Warning: if you don’t know what a Full English Breakfast is and you aren’t a fan of grease start to your day, look away!
This blog post is a contribution from my English husband, Mr Sunny, and he doesn’t hold back when it comes to cooking a proper English fry up in the morning.
Having enjoyed Mr Sunny’s full English breakfast on countless occasions, I thought it well overdue to share it with you on this foodie blog. If you’re American, you will find a few similarities to our traditional American diner breakfast. However, keep reading to see what’s different when you are eating a Full English Breakfast in London cooked by a proper Londoner.
Full English Breakfast- Key Ingredients
A traditional full English breakfast means a morning plate served with sausage, bacon, eggs, tomatoes, mushrooms, black pudding, beans and fried bread. You will probably want to accompany it with ketchup or brown sauce too.
With regard to selecting ingredients, Mr Sunny has some key advice for your English fry up.
- Purchase good quality ingredients. For example, visit your local butcher for sausage that is preferably a high meat content. Mr Sunny suggests plain pork, not Cumberland, Lincolnshire or pork and apple sausage.
- Be generous with the vegetable oil and under no circumstances should you substitute it with olive oil. His direct quote is, ‘Olive oil makes eggs go green and tastes like sh*t.’
- While you can get ‘streaky bacon’ in the UK, nearly every Full English Breakfast uses back bacon. He doesn’t used smoked, but he feels it depends on your taste preference.
Full English Breakfast- What You Need
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Products from Amazon.co.uk
Full English Breakfast- Cooking Tips and Order
We aren’t going to share a direct recipe with you, because a traditional Full English Breakfast only requires basic cooking skills. Plan 25-30 minutes cooking time This is really the time it takes to cook the sausage, so you’ll want to start with that first.
You could probably get away with one pan. But, if you want to make it exactly like Mr Sunny, he suggests two frying pans. The smaller one is for the fried bread and eggs.
Here is the order for a successful English fry up.
- Put a decent amount of vegetable oil in the large frying pan on medium heat and add your sausage links.
- Next, place the black pudding in the same pan.
- After 5 minutes, it should be time to put in the bacon.
- While Mr Sunny is letting this food fry, he cuts mushrooms evenly. His preference is button or close cup.
- With regard to a tomato, he chops it in halves and then cuts a cross on the rounded side with skin so they cook evenly. He also sprinkles them with salt before cooking.
- In the smaller frying pan, Mr Sunny adds a generous amount of vegetable oil on medium heat. As you fry the bread, don’t be afraid to add more oil because the bread absorbs it. Because I was interrupting him a million times for video and still shots the day we cooked the one shown in the post, his bread ended up a little too fried.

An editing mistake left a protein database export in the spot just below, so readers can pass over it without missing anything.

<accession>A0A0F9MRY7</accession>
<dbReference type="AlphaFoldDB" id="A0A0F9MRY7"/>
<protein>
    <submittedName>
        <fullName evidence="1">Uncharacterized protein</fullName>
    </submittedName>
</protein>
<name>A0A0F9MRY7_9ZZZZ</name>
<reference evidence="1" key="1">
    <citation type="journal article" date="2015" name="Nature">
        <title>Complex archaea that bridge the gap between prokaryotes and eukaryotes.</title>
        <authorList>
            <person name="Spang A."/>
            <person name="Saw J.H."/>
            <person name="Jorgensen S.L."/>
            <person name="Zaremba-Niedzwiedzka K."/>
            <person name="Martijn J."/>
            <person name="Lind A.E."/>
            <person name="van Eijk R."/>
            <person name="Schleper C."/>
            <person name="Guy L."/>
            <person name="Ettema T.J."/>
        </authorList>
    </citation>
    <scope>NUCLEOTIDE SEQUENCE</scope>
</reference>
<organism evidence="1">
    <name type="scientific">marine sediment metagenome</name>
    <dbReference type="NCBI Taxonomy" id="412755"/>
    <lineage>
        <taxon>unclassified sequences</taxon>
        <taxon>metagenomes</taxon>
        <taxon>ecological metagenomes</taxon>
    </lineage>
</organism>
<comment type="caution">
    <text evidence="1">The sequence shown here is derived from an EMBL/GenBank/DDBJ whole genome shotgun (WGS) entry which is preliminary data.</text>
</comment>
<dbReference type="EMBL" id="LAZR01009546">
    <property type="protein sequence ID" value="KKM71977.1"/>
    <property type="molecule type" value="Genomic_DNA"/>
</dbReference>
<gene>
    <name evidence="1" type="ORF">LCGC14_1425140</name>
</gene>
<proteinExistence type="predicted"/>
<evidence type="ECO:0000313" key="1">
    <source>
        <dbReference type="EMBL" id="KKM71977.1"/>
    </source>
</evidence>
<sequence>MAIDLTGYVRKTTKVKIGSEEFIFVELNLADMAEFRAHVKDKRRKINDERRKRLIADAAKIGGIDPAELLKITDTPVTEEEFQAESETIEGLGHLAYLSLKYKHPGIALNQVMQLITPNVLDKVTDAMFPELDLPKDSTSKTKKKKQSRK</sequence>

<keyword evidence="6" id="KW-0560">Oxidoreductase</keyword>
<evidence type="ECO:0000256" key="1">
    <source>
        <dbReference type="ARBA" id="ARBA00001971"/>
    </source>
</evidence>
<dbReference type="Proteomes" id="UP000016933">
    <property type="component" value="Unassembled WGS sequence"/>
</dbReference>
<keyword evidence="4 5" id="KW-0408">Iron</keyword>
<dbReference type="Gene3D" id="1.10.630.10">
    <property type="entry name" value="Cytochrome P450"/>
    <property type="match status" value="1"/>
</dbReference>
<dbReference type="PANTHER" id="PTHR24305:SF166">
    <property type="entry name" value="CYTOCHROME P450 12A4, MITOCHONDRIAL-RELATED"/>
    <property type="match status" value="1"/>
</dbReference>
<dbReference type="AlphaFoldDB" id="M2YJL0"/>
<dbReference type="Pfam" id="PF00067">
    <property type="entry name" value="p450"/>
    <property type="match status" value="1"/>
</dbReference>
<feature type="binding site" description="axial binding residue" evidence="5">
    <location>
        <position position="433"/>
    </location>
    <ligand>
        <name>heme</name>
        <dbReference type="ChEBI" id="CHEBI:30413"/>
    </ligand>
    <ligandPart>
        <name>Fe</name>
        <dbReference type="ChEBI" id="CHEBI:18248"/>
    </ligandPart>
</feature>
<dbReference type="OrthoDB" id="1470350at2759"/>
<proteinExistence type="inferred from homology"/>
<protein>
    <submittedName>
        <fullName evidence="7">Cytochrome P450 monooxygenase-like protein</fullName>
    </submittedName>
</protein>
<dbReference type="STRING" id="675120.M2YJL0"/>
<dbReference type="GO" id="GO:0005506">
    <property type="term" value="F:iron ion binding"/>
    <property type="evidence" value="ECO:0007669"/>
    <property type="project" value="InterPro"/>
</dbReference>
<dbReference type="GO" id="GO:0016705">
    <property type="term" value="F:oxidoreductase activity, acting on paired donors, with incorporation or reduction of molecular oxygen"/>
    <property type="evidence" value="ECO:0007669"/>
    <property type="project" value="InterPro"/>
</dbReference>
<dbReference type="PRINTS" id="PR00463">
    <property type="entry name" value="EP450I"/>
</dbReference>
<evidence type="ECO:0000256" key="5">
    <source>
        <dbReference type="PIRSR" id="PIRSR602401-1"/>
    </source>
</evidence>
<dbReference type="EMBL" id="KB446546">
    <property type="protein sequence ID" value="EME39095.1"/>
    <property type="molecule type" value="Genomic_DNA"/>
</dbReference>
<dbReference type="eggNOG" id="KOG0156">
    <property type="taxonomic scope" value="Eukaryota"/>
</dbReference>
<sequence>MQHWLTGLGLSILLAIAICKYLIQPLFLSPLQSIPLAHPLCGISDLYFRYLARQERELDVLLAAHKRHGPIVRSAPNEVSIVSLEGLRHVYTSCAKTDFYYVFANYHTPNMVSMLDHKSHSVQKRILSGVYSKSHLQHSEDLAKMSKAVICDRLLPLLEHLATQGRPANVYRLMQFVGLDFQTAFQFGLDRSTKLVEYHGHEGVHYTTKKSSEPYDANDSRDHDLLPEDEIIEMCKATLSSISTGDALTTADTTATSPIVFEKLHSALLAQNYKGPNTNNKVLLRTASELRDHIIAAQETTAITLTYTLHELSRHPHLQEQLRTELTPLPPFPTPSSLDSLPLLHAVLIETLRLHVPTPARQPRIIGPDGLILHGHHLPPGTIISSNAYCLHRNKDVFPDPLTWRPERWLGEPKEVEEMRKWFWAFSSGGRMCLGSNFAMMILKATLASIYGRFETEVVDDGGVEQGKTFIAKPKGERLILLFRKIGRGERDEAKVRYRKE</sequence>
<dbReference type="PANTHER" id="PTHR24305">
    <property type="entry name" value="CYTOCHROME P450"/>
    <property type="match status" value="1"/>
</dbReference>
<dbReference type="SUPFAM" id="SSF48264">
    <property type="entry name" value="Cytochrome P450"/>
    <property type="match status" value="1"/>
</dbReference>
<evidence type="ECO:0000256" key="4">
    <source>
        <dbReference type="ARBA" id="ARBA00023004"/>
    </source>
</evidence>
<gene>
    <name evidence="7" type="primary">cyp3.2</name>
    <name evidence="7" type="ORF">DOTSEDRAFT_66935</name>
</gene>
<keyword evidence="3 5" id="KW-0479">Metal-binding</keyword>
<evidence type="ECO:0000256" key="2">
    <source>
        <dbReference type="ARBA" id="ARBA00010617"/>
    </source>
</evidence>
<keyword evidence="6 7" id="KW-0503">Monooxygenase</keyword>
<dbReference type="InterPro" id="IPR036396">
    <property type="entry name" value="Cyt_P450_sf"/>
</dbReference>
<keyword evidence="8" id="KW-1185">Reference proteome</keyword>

- After you remove the bread, you probably need to add more oil because again the bread will have soaked up most of it.
- Crack the eggs and add them to the pan. You should move them around so they don’t stick to the pan. His bonus frying eggs tip is to use a teaspoon to flick oil an to the top of the eggs so you don’t get the ‘snotty’ bits. (I know every American just cringed at the sight of the word ‘snotty’ but that is the word they use here.)
- Finally, Mr Sunny removes the food items from the pans and puts them on paper towels to remove excess grease before serving.
- In our breakfast the day we filmed he didn’t include beans. But, if you want to make beans, you can remove them from the can and splash them with a dash of black pepper and Worcestershire sauce. He zaps them in the microwave for 45 seconds to 1 minute, gives them a quick stir and throws them back in for another 15-20 seconds.
Full English Breakfast- When Do English People Eat It?
Mr Sunny and generations of his family were born and bred in London. He says that the Full English Breakfast was more of a staple breakfast in the 50’s-60’s. To him, it seems like now this type of breakfast is reserved for lazy weekend mornings or holidays. But, he said if you go to your local caf in the morning, it’s common to see builders enjoying a hefty Full English Breakfast on a weekday.
If you visit London, you will likely have this option for breakfast at your hotel. If you holiday in Europe, you might see a Full English Breakfast on the menu. But, the standard European continental breakfast is different. As you can see in images from our Brussels hotel and Nice hotel in France, it features a selection of cold meats and cheeses, fresh fruit and pastries.
Full English Breakfast- Final Thoughts
If you would like to see a Full English Breakfast in the making, you can watch Mr Sunny cooking it below. We also go through tons of differences between an American breakfast and a British breakfast.
So if all that grease didn’t put you off and you made it to the end of this foodie blog post, what do you think of the Full English Breakfast? If you are English, is there anything you can suggest with regard to cooking tips? Do you do anything differently when making your Full English breakfast?
Americans, did you notice what was missing from the traditional English breakfast compared to what you find in America?
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